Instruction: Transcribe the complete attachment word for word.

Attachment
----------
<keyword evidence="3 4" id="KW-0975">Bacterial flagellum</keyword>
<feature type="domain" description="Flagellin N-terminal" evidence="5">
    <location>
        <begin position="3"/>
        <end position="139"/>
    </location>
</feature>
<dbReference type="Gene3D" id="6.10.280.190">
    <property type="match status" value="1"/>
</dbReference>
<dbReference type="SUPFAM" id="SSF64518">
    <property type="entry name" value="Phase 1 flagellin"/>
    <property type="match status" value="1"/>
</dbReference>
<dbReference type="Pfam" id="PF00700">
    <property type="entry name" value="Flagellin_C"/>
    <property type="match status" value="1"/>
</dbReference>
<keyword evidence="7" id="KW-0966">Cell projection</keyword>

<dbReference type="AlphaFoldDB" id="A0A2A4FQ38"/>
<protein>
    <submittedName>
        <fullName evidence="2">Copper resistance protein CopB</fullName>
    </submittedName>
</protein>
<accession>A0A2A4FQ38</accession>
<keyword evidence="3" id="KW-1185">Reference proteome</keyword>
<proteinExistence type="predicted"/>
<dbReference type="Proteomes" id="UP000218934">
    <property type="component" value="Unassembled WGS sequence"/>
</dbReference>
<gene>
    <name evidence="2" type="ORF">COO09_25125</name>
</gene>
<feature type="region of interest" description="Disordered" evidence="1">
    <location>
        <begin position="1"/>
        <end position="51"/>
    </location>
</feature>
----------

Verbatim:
<keyword evidence="3 4" id="KW-0975">Bacterial flagellum</keyword>
<feature type="domain" description="Flagellin N-terminal" evidence="5">
    <location>
        <begin position="3"/>
        <end position="139"/>
    </location>
</feature>
<dbReference type="Gene3D" id="6.10.280.190">
    <property type="match status" value="1"/>
</dbReference>
<dbReference type="SUPFAM" id="SSF64518">
    <property type="entry name" value="Phase 1 flagellin"/>
    <property type="match status" value="1"/>
</dbReference>
<dbReference type="Pfam" id="PF00700">
    <property type="entry name" value="Flagellin_C"/>
    <property type="match status" value="1"/>
</dbReference>
<keyword evidence="7" id="KW-0966">Cell projection</keyword>

<dbReference type="AlphaFoldDB" id="A0A2A4FQ38"/>
<protein>
    <submittedName>
        <fullName evidence="2">Copper resistance protein CopB</fullName>
    </submittedName>
</protein>
<accession>A0A2A4FQ38</accession>
<keyword evidence="3" id="KW-1185">Reference proteome</keyword>
<proteinExistence type="predicted"/>
<dbReference type="Proteomes" id="UP000218934">
    <property type="component" value="Unassembled WGS sequence"/>
</dbReference>
<gene>
    <name evidence="2" type="ORF">COO09_25125</name>
</gene>
<feature type="region of interest" description="Disordered" evidence="1">
    <location>
        <begin position="1"/>
        <end position="51"/>
    </location>
</feature>